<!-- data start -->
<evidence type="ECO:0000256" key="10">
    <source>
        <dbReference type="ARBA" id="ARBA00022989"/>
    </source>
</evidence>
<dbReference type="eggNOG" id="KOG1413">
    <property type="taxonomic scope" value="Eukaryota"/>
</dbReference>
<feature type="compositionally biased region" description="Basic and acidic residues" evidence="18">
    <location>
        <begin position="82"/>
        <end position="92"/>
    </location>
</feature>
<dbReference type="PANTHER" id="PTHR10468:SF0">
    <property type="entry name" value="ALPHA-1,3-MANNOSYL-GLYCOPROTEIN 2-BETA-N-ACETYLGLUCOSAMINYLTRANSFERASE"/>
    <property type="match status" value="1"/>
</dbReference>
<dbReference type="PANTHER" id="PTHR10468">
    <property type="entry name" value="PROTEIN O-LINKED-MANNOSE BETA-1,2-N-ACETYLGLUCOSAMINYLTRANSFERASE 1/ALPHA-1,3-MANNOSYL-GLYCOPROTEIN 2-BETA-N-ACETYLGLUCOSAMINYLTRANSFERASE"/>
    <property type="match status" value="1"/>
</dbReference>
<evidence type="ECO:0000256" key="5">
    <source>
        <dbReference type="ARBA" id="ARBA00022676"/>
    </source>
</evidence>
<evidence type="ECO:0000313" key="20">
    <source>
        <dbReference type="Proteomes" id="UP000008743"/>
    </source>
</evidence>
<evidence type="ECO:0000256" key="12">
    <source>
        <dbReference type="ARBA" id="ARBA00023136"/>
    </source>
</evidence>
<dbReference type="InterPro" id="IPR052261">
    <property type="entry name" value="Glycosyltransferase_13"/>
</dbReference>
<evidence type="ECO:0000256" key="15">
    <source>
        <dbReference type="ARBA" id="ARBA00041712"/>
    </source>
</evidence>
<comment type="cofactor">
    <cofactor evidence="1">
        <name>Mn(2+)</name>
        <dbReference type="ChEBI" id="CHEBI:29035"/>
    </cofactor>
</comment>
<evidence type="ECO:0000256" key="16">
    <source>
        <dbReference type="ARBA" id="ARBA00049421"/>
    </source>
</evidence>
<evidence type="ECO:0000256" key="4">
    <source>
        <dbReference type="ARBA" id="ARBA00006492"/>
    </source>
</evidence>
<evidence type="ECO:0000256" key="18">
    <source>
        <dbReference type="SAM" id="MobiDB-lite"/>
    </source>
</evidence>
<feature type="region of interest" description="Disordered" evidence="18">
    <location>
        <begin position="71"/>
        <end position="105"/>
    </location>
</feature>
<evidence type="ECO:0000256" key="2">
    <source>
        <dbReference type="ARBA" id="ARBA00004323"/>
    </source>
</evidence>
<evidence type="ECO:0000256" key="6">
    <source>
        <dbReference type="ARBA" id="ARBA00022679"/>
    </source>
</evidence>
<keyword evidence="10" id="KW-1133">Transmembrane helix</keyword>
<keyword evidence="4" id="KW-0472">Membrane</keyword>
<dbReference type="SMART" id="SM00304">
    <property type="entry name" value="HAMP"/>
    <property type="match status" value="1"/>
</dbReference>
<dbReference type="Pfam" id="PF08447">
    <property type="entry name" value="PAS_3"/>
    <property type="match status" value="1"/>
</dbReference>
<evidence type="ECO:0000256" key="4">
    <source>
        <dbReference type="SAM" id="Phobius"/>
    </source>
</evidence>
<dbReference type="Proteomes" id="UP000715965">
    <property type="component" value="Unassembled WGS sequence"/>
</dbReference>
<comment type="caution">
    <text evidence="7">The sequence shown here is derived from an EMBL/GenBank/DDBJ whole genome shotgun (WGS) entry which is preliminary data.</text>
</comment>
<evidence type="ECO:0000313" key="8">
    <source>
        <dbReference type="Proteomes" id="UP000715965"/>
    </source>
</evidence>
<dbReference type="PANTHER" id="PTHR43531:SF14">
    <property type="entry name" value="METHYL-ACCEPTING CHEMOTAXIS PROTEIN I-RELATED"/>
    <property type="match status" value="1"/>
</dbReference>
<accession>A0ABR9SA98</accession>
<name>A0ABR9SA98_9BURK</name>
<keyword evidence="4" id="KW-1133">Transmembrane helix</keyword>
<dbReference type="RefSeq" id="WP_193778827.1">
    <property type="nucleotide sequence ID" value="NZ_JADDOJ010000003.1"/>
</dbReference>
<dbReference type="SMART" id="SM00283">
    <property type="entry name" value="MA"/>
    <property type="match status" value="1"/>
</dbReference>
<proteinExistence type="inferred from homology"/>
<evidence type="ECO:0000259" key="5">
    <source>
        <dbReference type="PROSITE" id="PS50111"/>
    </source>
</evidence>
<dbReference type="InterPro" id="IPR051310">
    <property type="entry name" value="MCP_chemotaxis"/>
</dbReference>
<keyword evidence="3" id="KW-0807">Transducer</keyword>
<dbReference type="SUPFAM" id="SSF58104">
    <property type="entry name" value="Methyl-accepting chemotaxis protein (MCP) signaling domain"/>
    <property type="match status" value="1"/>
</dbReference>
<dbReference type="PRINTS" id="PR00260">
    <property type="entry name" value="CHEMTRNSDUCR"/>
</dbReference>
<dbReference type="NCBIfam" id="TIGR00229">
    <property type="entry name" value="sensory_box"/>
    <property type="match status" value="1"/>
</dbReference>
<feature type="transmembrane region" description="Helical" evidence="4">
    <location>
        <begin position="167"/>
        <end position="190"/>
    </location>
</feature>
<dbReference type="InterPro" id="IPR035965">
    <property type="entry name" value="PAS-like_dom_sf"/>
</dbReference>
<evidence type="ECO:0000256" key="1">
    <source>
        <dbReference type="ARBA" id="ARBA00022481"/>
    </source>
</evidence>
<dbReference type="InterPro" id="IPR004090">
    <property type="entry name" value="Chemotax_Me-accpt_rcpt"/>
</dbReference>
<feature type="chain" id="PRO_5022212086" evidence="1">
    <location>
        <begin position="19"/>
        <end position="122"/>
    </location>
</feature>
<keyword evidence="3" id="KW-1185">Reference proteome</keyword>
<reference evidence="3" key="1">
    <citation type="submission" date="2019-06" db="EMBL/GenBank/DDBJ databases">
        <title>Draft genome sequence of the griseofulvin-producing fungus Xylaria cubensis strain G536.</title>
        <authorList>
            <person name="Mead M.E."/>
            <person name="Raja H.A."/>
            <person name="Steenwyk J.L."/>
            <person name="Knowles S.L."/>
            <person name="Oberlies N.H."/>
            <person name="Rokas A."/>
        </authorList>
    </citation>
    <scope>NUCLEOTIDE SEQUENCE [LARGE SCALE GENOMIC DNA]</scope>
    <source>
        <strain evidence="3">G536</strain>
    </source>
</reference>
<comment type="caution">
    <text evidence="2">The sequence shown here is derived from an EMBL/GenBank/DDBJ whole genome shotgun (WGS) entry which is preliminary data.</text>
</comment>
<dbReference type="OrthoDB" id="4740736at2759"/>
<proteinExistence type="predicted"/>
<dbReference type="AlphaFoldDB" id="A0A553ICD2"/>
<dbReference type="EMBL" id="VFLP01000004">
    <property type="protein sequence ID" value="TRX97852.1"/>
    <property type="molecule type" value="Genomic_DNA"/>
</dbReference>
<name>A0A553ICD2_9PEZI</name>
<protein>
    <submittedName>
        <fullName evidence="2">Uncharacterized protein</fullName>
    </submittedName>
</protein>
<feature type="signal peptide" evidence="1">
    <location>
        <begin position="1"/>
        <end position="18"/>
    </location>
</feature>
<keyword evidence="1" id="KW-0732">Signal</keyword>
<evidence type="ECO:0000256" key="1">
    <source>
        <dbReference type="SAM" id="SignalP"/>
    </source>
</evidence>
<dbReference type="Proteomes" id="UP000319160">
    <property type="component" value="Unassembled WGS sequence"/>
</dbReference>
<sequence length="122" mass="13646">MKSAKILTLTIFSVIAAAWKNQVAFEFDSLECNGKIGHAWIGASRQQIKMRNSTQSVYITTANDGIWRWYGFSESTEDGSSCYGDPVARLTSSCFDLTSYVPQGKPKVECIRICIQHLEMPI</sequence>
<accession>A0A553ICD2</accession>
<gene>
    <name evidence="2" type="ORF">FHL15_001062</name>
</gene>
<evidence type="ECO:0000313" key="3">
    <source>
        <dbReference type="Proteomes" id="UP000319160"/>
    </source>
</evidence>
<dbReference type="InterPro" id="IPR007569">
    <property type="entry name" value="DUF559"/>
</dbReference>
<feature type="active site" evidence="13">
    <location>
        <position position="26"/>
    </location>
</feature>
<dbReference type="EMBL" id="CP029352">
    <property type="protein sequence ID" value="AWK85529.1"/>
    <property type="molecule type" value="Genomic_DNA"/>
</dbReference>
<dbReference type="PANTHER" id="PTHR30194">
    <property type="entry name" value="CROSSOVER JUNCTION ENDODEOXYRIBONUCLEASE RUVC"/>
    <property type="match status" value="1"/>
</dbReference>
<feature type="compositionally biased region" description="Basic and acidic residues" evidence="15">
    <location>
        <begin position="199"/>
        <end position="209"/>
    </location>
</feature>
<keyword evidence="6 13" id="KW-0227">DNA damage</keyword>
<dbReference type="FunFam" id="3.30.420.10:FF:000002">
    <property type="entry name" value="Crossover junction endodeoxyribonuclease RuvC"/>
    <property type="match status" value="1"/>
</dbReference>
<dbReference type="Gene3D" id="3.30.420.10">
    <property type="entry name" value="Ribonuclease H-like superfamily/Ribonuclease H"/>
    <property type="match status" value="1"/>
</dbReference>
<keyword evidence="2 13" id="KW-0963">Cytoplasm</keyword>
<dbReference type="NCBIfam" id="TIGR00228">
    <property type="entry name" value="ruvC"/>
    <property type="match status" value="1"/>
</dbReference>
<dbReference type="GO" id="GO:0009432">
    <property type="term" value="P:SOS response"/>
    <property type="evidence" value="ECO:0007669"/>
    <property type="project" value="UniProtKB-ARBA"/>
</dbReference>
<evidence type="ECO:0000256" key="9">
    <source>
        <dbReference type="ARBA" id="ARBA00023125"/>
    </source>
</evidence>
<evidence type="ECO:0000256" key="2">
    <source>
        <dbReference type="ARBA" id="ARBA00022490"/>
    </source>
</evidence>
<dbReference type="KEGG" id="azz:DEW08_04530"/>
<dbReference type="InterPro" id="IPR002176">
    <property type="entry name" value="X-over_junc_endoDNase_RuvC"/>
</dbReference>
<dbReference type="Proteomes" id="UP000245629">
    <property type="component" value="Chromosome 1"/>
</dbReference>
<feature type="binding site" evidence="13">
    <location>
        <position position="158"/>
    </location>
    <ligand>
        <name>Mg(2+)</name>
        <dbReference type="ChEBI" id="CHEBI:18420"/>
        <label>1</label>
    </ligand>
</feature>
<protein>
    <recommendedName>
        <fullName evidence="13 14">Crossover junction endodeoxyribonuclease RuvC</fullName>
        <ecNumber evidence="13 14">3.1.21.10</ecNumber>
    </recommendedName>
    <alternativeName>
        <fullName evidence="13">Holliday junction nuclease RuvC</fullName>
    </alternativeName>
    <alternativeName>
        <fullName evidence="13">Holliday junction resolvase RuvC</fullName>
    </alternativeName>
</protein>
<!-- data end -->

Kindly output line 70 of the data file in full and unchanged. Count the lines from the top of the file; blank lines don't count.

        <end position="105"/>